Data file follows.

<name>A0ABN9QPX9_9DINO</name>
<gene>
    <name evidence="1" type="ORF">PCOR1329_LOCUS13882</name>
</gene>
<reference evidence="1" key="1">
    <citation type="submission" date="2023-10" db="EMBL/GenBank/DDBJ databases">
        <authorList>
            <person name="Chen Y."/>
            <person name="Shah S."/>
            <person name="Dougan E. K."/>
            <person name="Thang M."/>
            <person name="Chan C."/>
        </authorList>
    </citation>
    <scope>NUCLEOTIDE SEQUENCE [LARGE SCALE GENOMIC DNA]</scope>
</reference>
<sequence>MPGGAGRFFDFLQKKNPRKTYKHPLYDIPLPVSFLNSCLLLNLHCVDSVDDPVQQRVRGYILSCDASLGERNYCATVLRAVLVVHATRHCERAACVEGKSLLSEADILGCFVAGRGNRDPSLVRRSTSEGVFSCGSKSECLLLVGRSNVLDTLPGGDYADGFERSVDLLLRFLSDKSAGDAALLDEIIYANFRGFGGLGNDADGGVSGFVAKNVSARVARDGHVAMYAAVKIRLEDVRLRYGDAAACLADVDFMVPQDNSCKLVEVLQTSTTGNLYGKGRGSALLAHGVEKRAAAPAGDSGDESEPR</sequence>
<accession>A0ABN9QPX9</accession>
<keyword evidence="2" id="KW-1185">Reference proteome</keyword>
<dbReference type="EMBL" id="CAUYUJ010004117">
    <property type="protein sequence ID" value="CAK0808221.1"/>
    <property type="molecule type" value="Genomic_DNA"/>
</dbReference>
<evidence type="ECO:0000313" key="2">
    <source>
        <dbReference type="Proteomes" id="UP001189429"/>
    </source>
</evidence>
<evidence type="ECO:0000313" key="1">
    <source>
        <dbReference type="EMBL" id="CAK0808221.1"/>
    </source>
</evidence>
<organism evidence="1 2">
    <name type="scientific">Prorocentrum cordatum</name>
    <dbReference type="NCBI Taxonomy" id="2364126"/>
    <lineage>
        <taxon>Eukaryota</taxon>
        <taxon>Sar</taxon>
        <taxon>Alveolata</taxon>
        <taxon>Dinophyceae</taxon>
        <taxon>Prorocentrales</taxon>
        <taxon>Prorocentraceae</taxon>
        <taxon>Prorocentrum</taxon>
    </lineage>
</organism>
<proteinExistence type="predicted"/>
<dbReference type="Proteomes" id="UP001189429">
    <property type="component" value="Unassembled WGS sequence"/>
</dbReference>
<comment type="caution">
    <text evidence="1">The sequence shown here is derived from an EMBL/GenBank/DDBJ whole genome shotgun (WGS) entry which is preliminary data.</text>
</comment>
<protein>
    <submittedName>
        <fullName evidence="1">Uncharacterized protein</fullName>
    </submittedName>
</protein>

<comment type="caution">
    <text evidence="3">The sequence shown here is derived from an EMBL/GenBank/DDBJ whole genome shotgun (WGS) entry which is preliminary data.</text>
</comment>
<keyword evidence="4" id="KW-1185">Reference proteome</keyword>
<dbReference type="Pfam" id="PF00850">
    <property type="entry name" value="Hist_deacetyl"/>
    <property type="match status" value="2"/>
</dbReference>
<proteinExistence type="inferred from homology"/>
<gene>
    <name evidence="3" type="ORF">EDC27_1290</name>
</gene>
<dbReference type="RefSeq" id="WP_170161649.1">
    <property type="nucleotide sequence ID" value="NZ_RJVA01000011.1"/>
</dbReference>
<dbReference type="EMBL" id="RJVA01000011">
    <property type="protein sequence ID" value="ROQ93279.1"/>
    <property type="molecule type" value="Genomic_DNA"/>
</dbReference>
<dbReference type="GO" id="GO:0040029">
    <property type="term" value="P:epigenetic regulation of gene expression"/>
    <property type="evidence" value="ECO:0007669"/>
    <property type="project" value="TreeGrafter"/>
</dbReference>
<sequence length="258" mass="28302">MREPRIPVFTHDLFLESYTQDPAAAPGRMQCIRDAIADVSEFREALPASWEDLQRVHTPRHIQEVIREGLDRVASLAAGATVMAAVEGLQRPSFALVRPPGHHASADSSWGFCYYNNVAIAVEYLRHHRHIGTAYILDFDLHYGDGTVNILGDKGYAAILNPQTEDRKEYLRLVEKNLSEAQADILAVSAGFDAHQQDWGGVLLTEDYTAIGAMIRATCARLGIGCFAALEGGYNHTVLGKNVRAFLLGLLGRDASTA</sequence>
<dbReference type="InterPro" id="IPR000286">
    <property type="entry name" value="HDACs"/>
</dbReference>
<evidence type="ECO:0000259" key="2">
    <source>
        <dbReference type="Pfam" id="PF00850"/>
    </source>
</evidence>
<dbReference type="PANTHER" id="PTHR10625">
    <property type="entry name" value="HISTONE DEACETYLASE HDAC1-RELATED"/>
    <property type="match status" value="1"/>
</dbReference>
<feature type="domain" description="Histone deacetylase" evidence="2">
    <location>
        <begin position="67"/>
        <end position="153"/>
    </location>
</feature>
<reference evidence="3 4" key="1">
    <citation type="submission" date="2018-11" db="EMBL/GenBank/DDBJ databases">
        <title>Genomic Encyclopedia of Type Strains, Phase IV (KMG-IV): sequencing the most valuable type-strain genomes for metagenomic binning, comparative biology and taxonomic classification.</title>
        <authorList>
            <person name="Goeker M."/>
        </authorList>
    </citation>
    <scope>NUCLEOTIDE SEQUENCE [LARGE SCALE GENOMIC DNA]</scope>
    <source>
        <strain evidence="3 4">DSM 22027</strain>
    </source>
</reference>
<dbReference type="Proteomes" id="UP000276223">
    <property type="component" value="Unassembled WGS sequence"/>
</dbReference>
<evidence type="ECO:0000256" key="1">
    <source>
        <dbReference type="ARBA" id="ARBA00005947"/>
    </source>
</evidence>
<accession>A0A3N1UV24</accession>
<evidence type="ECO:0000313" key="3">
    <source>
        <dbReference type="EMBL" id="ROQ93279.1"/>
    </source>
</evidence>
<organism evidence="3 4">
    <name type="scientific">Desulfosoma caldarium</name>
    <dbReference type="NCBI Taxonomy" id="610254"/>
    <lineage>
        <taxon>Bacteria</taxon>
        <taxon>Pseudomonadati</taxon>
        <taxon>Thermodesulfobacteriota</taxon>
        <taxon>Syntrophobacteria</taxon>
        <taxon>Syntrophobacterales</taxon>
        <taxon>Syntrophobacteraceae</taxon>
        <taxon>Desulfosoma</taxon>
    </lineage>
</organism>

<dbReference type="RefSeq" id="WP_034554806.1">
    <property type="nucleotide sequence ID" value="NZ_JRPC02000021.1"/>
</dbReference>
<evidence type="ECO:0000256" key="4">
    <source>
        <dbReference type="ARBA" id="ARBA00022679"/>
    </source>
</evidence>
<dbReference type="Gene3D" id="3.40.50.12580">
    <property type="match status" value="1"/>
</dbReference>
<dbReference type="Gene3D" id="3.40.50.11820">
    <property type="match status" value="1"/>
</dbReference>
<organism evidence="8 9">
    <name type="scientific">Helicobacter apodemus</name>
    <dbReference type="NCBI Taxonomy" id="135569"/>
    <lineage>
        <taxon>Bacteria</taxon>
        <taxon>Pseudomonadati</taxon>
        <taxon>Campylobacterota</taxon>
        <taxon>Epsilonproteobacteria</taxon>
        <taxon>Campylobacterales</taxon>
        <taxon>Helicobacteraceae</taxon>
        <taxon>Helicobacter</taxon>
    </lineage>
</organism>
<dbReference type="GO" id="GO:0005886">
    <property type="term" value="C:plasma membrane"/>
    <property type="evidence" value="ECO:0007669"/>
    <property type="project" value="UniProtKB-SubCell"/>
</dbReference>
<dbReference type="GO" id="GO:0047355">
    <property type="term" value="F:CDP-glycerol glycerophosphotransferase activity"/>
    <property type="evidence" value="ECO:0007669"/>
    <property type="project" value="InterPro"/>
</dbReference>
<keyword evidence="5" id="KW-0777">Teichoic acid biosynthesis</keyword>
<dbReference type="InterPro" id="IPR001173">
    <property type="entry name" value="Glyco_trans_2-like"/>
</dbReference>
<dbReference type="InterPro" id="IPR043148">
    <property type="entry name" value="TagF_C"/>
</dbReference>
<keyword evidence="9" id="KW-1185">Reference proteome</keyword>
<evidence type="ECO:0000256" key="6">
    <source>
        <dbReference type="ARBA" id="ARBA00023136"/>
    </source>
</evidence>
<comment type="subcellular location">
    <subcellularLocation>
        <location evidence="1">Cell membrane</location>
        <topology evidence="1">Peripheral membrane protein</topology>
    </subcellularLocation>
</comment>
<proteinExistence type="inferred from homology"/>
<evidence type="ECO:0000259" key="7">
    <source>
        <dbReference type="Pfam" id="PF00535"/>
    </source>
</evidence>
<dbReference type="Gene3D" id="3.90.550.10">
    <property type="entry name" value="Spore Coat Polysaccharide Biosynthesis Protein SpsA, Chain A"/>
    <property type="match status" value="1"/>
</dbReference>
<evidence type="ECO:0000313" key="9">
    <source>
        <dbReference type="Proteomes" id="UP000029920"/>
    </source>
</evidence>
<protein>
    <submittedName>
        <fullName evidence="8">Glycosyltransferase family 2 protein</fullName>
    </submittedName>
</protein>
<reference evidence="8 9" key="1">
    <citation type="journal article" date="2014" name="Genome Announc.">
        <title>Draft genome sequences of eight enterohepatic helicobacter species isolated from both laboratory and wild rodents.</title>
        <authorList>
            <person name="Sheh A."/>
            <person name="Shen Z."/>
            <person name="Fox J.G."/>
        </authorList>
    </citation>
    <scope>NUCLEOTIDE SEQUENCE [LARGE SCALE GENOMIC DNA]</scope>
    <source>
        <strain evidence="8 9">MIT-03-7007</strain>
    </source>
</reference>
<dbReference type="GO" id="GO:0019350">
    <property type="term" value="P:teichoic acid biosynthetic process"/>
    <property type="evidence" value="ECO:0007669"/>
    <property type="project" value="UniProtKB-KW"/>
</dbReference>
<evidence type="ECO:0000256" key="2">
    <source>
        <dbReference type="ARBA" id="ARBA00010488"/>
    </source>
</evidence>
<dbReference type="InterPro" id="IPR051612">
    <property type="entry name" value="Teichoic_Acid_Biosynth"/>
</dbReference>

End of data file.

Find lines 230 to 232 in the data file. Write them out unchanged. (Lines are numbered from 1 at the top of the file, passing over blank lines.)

</reference>
<dbReference type="GO" id="GO:0019350">
    <property type="term" value="P:teichoic acid biosynthetic process"/>